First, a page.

CM Oh yeah, that’s his apartment on rue du Cherche-Midi. Whenever people go to Paris, I say, This is a fun thing to do: Go to number sixteen rue du Cherche-Midi. That’s the doorway to Andy’s apartment. His apartment was in the back. Across the street from that is a place called Poilâne. That was his favorite place to have apple tarts and nut bread. They had the best apple tarts in the world. Down the street was Le Cherche Midi, which is this French-Italian bistro where it’s all handmade pastas. Unbelievable. And then just around the corner, on boulevard Saint-Germain, is Café de Flore, where we would have afternoon tea, and across the street was Brasserie Lipp. That’s a whole little Warhol tour that one could do. And then over on rue Saint-Honoré was the Geurlain perfume shop; he loved to go in there and buy Geurlain just for the bottles. He loved to collect perfume bottles.
JB How often did he go to Paris?
CM We would go to Paris as a stop-off point to go to Germany, because at that time the Concorde was operating, so we’d go New York to Paris in four hours and go to his apartment. He loved to go shopping and look at stuff, collect stuff. And then we’d go on to Germany, usually to Bonn. Can you imagine? I have a picture of us on a Lufthansa plane. I keep telling people, Can’t we use my photographs as the script and you can just do the movie like that? Because I have all of that, you know?
JB Yeah, because you traveled a lot with him.
CM Right. Those were really wonderful, crazy moments.
JB You also have these great photos of him at [Philip Johnson’s] Glass House, and they’re so sweet, and soft. There are images of him with a flower behind his ear. I’m wondering, were there specific moments when something was staged?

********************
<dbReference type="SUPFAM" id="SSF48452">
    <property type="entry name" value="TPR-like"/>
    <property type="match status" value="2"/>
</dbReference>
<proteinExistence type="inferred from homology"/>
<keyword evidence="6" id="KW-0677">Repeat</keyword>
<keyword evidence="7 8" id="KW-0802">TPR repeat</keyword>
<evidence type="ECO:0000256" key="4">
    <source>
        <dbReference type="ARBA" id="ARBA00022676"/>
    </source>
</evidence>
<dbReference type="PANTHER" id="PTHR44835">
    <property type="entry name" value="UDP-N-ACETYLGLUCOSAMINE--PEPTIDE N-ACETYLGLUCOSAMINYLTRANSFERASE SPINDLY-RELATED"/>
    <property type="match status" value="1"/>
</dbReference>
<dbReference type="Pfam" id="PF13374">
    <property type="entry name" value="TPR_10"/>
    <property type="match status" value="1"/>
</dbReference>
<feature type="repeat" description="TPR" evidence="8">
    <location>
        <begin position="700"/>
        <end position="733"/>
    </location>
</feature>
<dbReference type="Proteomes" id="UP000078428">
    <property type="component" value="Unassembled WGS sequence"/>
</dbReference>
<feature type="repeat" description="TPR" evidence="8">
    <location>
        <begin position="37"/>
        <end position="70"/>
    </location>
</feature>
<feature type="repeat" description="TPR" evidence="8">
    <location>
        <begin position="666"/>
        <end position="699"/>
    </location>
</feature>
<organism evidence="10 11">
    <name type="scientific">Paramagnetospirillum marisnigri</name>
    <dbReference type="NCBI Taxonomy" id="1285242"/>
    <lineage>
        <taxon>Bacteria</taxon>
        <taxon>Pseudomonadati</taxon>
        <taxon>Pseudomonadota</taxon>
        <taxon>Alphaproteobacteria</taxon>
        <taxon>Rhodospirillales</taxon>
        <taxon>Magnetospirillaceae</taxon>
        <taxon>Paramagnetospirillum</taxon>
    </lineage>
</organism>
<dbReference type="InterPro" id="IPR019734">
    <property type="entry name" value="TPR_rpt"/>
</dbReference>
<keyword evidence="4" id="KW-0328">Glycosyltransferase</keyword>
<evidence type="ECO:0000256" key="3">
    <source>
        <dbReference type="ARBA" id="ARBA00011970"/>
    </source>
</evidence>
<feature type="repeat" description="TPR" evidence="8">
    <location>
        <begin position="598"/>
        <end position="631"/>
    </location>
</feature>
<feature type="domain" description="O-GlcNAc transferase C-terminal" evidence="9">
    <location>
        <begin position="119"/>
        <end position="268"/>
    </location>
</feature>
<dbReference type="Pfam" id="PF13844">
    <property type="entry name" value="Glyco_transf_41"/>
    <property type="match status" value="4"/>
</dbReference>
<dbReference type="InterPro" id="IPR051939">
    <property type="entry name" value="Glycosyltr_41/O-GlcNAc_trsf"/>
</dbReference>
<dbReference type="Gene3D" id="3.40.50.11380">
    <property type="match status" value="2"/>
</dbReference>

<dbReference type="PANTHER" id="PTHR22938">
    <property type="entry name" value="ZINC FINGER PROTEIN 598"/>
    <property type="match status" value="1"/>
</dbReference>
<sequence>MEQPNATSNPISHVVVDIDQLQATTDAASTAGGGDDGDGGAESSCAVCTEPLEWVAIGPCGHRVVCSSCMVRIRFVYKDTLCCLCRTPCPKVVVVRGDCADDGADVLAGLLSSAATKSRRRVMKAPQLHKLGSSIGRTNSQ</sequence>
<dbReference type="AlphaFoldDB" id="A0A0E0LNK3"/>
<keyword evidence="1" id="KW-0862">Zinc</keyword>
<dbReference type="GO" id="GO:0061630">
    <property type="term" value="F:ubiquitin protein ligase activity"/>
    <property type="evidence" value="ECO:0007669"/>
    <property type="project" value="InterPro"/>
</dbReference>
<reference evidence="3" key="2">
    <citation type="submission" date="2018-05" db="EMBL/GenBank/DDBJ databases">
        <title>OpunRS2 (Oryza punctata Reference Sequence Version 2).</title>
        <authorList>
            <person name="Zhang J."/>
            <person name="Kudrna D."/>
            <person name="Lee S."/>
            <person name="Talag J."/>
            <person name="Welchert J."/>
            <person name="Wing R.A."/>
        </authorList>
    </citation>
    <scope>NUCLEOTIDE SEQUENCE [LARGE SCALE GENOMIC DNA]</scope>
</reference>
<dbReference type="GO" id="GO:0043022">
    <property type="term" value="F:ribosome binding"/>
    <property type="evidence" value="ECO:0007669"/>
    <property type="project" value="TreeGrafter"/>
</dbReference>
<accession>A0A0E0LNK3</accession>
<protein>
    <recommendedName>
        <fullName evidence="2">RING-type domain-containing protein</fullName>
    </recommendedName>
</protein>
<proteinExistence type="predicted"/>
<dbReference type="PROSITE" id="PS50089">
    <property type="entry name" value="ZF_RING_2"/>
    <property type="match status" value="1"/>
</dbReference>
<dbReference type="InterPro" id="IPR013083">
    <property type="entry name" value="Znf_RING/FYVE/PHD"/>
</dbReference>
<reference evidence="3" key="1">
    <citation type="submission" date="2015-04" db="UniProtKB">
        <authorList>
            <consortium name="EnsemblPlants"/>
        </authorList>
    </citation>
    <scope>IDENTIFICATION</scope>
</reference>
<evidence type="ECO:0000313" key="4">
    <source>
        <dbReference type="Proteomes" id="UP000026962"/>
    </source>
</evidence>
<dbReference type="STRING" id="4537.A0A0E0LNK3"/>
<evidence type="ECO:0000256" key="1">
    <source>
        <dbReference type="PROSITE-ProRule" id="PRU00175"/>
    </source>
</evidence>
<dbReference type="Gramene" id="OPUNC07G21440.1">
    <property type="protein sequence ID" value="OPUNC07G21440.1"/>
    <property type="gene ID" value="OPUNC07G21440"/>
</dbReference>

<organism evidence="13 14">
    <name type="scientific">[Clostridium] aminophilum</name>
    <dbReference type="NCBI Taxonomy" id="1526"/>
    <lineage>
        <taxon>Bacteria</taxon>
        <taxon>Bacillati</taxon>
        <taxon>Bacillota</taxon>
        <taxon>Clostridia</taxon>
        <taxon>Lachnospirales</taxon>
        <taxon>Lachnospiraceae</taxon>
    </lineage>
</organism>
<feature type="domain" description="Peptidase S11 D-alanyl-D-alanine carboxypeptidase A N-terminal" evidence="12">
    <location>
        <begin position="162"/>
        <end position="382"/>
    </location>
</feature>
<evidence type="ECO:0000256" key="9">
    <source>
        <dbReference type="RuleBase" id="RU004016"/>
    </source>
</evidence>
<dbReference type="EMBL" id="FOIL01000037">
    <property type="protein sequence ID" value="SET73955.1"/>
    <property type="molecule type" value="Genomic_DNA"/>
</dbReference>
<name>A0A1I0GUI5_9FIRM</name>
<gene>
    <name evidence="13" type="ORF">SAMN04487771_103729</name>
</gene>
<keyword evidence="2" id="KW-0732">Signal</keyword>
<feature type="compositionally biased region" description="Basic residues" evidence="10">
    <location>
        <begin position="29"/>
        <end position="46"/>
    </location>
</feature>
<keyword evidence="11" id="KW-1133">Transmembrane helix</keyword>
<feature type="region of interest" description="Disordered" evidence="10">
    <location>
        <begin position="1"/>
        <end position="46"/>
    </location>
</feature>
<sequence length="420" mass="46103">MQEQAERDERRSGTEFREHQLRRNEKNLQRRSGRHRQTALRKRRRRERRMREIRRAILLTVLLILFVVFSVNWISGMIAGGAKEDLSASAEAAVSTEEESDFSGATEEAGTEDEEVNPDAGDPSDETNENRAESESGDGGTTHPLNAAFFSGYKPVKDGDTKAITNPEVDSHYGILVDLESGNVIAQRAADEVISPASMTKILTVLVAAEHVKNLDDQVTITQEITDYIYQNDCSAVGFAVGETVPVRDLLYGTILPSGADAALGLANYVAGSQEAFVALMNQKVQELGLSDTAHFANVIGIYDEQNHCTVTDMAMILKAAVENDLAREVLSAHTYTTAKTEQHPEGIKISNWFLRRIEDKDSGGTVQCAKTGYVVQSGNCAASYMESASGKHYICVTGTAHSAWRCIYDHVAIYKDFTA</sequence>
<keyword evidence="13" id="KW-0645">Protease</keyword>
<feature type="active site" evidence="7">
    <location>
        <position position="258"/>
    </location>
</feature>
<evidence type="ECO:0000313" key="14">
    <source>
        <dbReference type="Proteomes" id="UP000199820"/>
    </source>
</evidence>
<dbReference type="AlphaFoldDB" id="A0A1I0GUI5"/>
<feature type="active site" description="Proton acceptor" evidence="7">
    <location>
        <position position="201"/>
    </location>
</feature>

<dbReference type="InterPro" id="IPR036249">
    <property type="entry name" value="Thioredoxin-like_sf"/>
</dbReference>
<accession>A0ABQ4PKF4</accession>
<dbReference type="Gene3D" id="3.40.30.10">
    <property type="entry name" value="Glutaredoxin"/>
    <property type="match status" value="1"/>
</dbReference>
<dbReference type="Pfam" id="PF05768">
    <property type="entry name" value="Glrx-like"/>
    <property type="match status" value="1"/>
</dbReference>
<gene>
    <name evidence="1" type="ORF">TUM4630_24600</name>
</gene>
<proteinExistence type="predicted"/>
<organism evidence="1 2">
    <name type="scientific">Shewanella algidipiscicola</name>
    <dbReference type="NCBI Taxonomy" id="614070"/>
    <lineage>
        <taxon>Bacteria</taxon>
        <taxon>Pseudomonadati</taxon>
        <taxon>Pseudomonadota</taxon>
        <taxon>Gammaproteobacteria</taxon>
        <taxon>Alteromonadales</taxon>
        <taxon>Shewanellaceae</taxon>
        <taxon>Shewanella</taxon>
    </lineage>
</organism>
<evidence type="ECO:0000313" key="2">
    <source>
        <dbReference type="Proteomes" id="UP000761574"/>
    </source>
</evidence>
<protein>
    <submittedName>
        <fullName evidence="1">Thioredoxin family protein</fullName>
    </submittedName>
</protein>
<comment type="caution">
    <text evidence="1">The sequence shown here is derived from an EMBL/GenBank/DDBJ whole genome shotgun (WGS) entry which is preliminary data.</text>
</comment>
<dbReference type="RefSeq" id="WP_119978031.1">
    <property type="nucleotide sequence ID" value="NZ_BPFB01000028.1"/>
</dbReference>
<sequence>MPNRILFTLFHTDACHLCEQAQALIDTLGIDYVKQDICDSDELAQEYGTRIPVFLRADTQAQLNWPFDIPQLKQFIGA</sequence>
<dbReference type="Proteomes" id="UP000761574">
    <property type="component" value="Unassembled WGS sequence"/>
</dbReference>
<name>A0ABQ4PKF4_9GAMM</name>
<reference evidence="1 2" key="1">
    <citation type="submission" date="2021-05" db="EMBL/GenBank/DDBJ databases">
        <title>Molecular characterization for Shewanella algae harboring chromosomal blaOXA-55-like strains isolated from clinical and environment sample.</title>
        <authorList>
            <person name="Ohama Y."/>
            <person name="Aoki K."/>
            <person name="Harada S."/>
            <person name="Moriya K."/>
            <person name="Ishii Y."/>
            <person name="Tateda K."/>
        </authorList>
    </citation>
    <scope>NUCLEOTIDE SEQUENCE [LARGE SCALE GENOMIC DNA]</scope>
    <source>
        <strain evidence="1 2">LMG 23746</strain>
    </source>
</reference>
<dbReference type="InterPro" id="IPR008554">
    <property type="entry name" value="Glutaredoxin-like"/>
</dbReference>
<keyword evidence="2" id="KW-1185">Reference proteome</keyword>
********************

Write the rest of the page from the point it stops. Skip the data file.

CM Everything was staged. What I mean is we’d find ourselves in a situation and I’d say, Wow, just get over there, do this, pose for me. Because I didn’t know what else to do. I couldn’t talk the art talk. But what I could do is find my friend in oddball places, and I had my camera.
Andy and I always had fun. The basis of our photos, which still to this day look alive and lively, is our admiration for each other, who we were, and having fun.
JB At the end of The Andy Warhol Diaries, the documentary for Netflix, are these beautiful archival moments of you with Warhol in Milan, with all the press for The Last Supper and you traveling with him, and then a voiceover reading from Warhol’s diaries saying, “I loved having Christopher around. He was always so much fun. He was so sweet and he was so great to travel with.”
CM Such a nice endorsement, right?
JB Yeah. [Laughs.] But also, it was just so great to see you in that moment, at that time, and being a little protective of Warhol too.
CM Well, after a while it got so out of hand, kind of like the world that the Kardashians and Meghan Markle and all those people go through. You know, in Warhol shows the one thing that’s never captured is the hysteria around him. If you ever do another show, you should have the entrance room kind of dark; people walk in and there are thousands of flashbulbs and then you leave that room and then you see the show. Because that was what was going on with Andy anywhere he went.
JB Did he ever shut down around all of that? Did that make him nervous, especially after he was shot?
CM No, not terribly. You have to remember, he always loved being around movie stars. He loved that whole thing. To finally be a star in that Hollywood way, he liked it. When we were on the book tour for America , that was packed everywhere.
JB That was the book tour when someone took his wig.
CM Yeah. I wasn’t there. I was happy I wasn’t because I would have been really appalled. How disgusting.
JB The way it’s written in the diaries is so vivid—someone came, grabbed the wig, threw it over a balcony, and he says it was like he was shot again. He immediately put something over his head to cover it because he was so embarrassed.
CM I guess the lesson learned is always carry a spare. [Laughter.] Just keep it in your pocket. My favorite story about the wigs is that he would buy them and then go to haircutters and have them cut by barbers. I love that. You know, it says a lot about the human spirit that no matter what happens to us, we adjust. He was shot and he made it through, and he adjusted.
JB What I love about your contribution to Warhol’s legacy is the levity and playfulness that you bring to the narrative. You remind us all of Warhol’s humanness, and reveal his sweeter, softer side. Thank you for that, and thank you for speaking with me.